"A View of the Woods" by Flannery O'Connor is perfectly typical for that author's style. The loved child, defiant - subtle but certain proof that the world is not aligned the way it should be, that this world is tainted with injustice fashioned by God for sins a life has worked itself against and, unknowingly, for.
Some have commented on a reflexive Oedipal-Elektra complex between the old man and the girl. (http://thistosay.blogspot.com/2004/12/view-of-woods-by-flannery-oconnor.html). It doesn't strike me as something intentional. This kind of relationship is reminiscent of the one between Francis Marion Tarwater and his great uncle in The Violent Bear it Away, O'Connor's great second and final novel. It is not about sex but about old and new, the past and the future's death grip on the present. I would contend that this is the same dynamic we find in "Woods." The blog above also mentions things such as how the natural world in the story is described in human terms, while people are done so in those more animalistic. The businessman's serpentine features fit cleanly into O'Connor's Christian ethos, and the clay motif also instills in the story a realism you can almost smell.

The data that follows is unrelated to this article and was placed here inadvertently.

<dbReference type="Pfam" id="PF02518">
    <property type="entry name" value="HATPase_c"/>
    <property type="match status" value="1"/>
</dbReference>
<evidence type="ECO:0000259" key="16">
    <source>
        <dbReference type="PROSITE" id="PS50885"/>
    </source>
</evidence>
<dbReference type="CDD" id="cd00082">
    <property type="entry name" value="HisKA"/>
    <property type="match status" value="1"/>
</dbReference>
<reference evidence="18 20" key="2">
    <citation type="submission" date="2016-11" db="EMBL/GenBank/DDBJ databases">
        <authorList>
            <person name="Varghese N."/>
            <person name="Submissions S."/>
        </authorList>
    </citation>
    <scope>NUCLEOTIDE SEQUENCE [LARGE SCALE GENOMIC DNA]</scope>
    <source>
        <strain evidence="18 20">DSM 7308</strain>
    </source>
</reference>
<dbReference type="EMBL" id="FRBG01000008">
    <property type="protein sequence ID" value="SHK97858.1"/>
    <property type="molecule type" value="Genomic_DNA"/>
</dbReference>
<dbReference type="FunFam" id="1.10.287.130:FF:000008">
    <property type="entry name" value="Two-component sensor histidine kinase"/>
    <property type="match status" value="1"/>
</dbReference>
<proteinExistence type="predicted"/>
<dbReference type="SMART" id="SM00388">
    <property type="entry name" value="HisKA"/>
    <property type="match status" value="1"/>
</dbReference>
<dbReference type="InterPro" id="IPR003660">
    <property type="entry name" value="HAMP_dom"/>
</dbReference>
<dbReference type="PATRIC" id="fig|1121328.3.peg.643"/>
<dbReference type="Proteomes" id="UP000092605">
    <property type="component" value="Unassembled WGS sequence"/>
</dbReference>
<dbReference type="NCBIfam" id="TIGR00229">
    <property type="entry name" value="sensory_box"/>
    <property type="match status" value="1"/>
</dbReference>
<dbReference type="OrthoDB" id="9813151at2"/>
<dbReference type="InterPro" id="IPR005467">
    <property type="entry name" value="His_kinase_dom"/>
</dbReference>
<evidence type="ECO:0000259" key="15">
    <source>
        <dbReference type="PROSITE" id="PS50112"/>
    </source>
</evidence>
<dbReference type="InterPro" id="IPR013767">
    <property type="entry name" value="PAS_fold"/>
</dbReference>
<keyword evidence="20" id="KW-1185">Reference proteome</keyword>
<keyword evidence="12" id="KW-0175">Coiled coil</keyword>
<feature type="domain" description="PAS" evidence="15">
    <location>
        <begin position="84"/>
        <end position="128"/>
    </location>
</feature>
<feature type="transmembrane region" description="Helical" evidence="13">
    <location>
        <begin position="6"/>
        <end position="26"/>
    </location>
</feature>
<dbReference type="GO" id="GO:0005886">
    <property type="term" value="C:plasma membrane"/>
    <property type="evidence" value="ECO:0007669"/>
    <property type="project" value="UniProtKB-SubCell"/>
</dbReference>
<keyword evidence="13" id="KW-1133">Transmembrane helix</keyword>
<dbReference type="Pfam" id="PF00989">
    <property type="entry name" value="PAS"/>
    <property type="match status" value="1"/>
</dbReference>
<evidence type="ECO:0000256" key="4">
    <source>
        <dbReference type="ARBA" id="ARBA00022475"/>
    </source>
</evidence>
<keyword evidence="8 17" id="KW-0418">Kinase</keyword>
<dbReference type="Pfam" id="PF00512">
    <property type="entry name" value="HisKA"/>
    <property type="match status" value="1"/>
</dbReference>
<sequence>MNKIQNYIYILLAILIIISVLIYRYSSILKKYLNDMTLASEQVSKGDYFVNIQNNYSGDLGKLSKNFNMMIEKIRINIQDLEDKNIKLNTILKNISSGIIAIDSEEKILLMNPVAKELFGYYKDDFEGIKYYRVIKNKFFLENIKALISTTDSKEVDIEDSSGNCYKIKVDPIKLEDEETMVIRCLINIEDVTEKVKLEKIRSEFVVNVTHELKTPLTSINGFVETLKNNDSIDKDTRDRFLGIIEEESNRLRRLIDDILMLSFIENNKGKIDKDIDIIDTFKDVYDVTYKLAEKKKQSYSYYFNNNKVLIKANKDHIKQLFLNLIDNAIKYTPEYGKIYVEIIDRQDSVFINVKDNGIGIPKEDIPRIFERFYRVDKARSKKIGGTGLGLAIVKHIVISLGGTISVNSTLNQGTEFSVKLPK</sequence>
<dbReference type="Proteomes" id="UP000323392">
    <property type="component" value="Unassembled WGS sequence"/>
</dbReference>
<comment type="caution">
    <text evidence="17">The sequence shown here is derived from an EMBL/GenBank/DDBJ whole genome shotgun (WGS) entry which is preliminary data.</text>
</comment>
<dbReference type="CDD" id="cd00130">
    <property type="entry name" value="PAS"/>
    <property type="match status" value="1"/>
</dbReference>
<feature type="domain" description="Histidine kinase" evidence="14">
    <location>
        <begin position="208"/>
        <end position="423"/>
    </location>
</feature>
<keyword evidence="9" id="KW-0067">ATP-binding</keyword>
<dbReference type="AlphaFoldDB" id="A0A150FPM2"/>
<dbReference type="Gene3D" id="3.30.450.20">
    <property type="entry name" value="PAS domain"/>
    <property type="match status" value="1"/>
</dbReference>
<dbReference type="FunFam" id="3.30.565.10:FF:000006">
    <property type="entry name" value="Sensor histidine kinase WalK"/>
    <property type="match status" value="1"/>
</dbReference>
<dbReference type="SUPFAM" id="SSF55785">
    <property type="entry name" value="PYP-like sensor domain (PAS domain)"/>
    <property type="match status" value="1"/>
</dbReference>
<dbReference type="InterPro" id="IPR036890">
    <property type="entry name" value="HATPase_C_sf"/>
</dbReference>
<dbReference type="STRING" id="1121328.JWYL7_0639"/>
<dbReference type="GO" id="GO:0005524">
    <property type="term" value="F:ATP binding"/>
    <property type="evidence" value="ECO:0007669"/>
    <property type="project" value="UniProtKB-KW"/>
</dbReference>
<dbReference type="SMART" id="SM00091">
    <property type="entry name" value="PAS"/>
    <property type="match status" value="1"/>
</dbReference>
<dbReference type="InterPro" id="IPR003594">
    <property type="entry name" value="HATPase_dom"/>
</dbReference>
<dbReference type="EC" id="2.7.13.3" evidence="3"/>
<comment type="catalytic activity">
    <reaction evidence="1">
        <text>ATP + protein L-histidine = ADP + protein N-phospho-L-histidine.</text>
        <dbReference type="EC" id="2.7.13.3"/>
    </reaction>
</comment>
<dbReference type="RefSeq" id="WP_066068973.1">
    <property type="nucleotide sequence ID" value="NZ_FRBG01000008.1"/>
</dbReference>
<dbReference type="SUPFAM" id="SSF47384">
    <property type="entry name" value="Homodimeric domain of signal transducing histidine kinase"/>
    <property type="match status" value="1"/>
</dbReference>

The ending is quintessential O'Connor, the imagery vague and haunting, recalling O'Connor's story "The River" and, to a lesser degree for me, "The Turkey." When I read "Woods" it did not matter to me the actual fate of the girl at the end. The author's deft craft conveys what the reader needs to know, that she has crossed to the other side, has left this world, entirely -- tainted and scarred as it is -- all chances for redemption, but Fortune's dream.